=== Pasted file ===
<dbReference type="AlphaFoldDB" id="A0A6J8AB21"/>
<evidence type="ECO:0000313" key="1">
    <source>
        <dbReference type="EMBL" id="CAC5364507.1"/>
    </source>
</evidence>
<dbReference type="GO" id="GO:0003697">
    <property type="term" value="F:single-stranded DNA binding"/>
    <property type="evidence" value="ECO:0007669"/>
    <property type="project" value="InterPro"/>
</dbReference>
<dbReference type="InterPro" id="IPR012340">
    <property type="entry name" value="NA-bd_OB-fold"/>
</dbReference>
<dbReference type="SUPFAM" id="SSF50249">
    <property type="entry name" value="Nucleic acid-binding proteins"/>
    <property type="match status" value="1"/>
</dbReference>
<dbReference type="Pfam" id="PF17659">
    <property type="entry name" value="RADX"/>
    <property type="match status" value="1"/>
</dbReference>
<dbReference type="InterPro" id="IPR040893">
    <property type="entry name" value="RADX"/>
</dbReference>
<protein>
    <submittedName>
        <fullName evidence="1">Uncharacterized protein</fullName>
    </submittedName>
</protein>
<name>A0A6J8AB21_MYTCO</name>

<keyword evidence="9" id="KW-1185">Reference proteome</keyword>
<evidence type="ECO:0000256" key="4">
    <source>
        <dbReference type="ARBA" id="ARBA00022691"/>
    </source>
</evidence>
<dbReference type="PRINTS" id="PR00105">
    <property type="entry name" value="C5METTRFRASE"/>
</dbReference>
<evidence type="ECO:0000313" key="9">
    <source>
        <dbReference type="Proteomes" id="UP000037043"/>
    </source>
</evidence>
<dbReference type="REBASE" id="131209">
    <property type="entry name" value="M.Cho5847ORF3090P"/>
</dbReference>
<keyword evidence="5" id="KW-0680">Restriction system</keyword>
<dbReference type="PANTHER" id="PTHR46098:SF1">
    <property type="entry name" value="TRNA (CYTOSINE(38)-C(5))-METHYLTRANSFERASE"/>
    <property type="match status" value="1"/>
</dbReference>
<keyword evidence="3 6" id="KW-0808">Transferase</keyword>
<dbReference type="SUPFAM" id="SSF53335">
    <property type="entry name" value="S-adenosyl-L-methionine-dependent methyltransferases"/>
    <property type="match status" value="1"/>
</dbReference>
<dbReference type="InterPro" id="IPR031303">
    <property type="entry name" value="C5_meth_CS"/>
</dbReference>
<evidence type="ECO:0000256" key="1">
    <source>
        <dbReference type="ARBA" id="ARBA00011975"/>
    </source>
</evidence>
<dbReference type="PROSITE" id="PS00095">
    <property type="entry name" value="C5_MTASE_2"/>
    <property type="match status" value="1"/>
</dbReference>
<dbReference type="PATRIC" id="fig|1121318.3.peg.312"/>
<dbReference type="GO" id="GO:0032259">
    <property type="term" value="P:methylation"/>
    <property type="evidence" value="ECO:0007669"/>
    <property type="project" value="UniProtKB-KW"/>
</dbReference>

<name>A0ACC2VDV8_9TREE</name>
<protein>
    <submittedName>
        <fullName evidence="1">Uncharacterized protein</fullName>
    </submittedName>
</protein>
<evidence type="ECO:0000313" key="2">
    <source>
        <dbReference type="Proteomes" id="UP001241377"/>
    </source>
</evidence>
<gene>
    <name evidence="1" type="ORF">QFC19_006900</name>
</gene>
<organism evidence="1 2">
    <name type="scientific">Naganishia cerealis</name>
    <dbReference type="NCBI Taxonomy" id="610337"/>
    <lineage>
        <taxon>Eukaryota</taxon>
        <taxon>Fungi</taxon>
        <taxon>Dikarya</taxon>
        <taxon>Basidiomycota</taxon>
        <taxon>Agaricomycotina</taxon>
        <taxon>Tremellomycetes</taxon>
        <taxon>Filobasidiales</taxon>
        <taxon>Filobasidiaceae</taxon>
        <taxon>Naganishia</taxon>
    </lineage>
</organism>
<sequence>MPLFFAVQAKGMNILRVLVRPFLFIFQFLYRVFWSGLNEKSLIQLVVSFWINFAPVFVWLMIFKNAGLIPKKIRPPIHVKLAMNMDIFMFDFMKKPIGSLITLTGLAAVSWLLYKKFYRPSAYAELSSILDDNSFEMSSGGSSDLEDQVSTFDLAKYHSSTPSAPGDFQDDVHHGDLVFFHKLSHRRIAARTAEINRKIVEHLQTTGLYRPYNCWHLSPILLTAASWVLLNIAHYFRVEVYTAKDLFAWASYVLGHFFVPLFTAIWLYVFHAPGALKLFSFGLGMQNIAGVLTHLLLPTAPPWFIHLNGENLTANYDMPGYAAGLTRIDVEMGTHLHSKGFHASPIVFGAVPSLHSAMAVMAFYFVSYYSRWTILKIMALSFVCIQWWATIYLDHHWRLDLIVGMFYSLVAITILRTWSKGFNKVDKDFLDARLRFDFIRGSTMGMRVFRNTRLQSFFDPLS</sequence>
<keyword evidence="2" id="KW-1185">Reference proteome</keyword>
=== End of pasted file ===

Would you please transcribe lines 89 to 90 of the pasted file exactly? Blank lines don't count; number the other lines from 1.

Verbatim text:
    <name evidence="1" type="ORF">QFC19_006900</name>
</gene>